posted Jul 13, 2003
in Communication Ethics

Communication Ethics book part for Unbelievably Broad Patents. (This is an automatically generated summary to avoid having huge posts on this page. Click through to read this post.)

Ask twenty people to write a program and give them the same specifications, and you'll get 20 very different programs. Much like English, there are often many ways to say something. "The cat chased the dog." "The dog was chased by the cat." "The domesticated canine was pursued by the domesticated feline." Software is similar; the same basic concept may be expressed in many, many different ways.

If a patent was granted only on the specific code written by the patent applicant, then software patents would not pose a threat of any kind to anybody; the odds of exactly replicating somebody else's code are astronomical. Unfortunately, software patents are being granted on effects of code, and not the code itself! Consider's famous "One-Click Shopping" patent. When successfully sued Barnes & Noble for having a similar feature and thus violating their patent, exactly how did Barnes & Noble violate's patent? Well, they certainly didn't sneak over during the night and steal the code from's servers. Odds are, given the different setups of and Barnes & Noble, the One Click Shopping system was implemented almost completely differently, quite probably in different languages on different hardware platforms and different integrations with different databases. It is possible that no two lines of code written by the companies is the same. It obviously has nothing to do with the code.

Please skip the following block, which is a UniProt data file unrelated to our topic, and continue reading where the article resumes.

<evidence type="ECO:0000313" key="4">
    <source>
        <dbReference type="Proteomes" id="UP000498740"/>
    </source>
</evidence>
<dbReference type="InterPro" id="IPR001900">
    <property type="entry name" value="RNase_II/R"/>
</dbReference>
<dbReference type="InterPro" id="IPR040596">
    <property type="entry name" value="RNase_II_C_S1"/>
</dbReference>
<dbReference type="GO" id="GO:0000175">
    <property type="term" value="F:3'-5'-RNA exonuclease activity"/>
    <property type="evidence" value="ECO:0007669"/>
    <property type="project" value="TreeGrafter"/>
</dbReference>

If it was not the code... then what else is there that Barnes and Noble could have violated? The only conclusion one can come to is that Amazon has successfully patented the entire concept of one-click shopping. If this seems surprising, or an unlikely conclusion, it's not. Richard Stallman, the founder of the Free Software movement and a man who has been programming for decades, wrote an essay called The Anatomy of a Trivial Patent, in which he dissects a very normal software patent. Where physical patents include precise descriptions of components, their shapes and relationships, software patents are written so broadly that they essentially lay claim to entire concepts. A sample from the essay:

Patent excerpt: "using a computer, a computer display, and a telecommunications link between the remote user's computer and the network web site,"
Stallman: "This says they are using a server on a network."

Because computer programs are interconnected with so many other computer programs and hardware devices, it does not take much work at all to expand a trivial idea like One-Click Shopping into an impressive looking patent application that no patent officer is trained to handle. If you read Stallman's essay, you'll find that the actual subject of the patent application takes up very little space; it has to be fluffed up with other irrelevant tripe to take up more then two sentences (and it's hard to make two sentences look like a non-obvious invention).